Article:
When I was growing up, the period from October 31 to November 2 was a big holiday in the Philippines. It is not a huge festivity like Christmas but people would normally take a few days off work, travel back home to be with their families to honour their loved ones, both the dead and the living. Filipinos are very superstitious and religious people you see . . . even those who claim to be nominal Catholics do pray for, and to, the dead (the image of President Duterte crying in his mother’s grave uttering ‘Tabangi ko, Ma!’’ — please help me, Mother! — is a classic example of this). Back in my day, and I’m referring to 30-40 years back when I was very young, everyone did lit candles in the cemetery to commemorate All Saints’ Day (November 1st) and All Souls’ Day (November 2nd). In our family we always had a novena (a form of worship consisting of special prayers on nine successive days) at home every night during these festivities aside from offering a mass (that is, paying money to the priest to hold a special service) for the dead family members. A lot of Filipinos still do practice this tradition to this very day. Personally though, All Saints’ Day took on a completely different meaning when my father died on November 1, 1984, exactly thirty three years ago today. Three days ago my older brother turned 50 and as I was on Skype chatting with everyone, the family gathered to celebrate his birthday, I was reminded once again that my father died at age 51 — really young. Continue reading
Summer is my favourite season. I love wearing cotton and linen dresses as well as ballerina shoes and flip-flops. I am a tropical girl indeed! My body has already acclimatised to the cold weather, that is, after living here for almost 18 years, but I still give Jared the customary whimper at the onset of winter months. 🙂 Continue reading
Today I want to be a discerning learner. I wonder what does it mean to be a learner who is made in the image of God? The world is full of learning opportunities for ourselves and others. And with the technology available to us today, almost all of the educational materials we need is at our fingertips. As Christians, how do we determine what is worth the cost, both in time and money, to invest in for education? Does it really matter if educational materials include the Christian worldview as long as biblical studies receive sideline attention? Continue reading
The terrible tragedy in Kensington last week caused me to once again ponder about the uncertainty and fragility of life. It was the second most horrific event in London this month following the June 4th London Bridge terror attack and the Finsbury Park terror attack the other day. In all three London atrocities, and particularly the blaze that ravaged the 24-storey residential building in west London, really did hit too close to home than I might want to admit, literally and figuratively, the realisation that a disaster can happen without an apparent warning. Continue reading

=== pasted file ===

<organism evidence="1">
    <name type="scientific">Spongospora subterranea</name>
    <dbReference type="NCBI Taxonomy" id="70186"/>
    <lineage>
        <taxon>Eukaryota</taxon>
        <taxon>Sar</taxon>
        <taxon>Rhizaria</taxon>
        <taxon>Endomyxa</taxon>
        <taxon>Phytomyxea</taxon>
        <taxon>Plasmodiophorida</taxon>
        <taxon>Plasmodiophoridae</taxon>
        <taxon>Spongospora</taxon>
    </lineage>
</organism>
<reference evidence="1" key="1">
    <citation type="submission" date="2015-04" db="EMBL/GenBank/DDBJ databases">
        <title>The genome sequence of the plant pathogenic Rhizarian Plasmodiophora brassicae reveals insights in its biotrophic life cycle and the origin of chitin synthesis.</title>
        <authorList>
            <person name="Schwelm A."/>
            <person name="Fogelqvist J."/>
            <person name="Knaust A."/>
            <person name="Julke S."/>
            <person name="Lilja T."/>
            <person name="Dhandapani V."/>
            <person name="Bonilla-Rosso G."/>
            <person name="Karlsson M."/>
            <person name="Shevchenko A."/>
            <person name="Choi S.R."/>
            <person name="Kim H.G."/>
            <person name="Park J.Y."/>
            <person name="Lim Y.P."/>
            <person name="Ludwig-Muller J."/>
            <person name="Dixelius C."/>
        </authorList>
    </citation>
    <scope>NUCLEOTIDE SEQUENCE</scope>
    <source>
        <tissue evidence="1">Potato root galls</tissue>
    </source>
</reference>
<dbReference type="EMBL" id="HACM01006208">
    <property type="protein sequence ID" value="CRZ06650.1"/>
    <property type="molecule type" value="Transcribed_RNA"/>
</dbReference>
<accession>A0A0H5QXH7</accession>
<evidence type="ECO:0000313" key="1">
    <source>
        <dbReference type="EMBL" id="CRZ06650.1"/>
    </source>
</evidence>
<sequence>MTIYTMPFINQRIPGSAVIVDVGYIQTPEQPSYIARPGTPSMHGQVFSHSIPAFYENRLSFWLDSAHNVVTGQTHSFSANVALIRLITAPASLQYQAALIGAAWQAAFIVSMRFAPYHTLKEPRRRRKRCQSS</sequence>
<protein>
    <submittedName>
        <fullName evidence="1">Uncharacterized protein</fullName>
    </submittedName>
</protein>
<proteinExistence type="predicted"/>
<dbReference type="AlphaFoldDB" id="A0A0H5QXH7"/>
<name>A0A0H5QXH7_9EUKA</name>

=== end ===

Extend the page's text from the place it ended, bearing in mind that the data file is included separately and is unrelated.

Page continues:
While most tourist are familiar with some of the city’s more famous locations such as Kensington Gardens and Hyde Park, London has also some smaller and less visited parks and gardens. One of them is Holland Park in Kensington, the largest park in the borough and contained within the park is my all-time favourite Japanese Gardens. Aptly named ‘Kyoto Garden’ and ‘Fukushima Memorial Garden’ — both were presented by the Japanese people to commemorate the long friendship between Japan and Great Britain. Continue reading
London is a city full of unexpected surprises. Every time I am out, doing an errand or simply traipsing around the park, I always come across something peculiar. The group of ladies having a ‘Hen Party’ — Bridal Shower to Americans (featured image) at Hyde Park Corner is a classic example of this. I find this a bit odd because it is an event that’s usually done in private, but evidently not for some Londoners.
I’ve been particularly nostalgic about the good old days . . . it’s my father’s birthday and the overwhelming sense of loss of his early passing dominated my thoughts. He died quite young and he would have turned 85 if he’s still around. I’ve been pondering about it all, and found my diary from my last visit to Palapag, my hometown. I wrote down these thoughts, entry dated 28 November 2010, and wanna share it here. Too personal but please indulge me . . . 🙂
I’ve come here to visit my family home. It is a wonderful place. It’s been a long time since my last visit. Since my mother’s death, I had a deep longing to reconnect with the people in a community where I grew up. As soon as I arrived, my first instinct was to go straight to the nearest beach, Talolora, and on my way there I dropped by at the old cemetery where my ancestors were laid to rest. Continue reading
After a long and dark winter everyone heaved a gleeful sigh of relief that winter is officially over. Yes, the fine spring weather that everybody is eagerly waiting for has finally arrived in London!
This time last year we were billeted at Sofitel Philippine Plaza Hotel before we returned to London, and I meant to write a review of our visit but life gets in the way, and other plans happen. I finally got to finish the draft I wrote last year.
They say you never get a second chance to make a first impression. So when it comes to a hotel, the lobby needs to be the showpiece. As such, when I enter a hotel I always observe every detail in the foyer so I don’t entirely miss the impressive entrance hall they have so cleverly crafted. Continue reading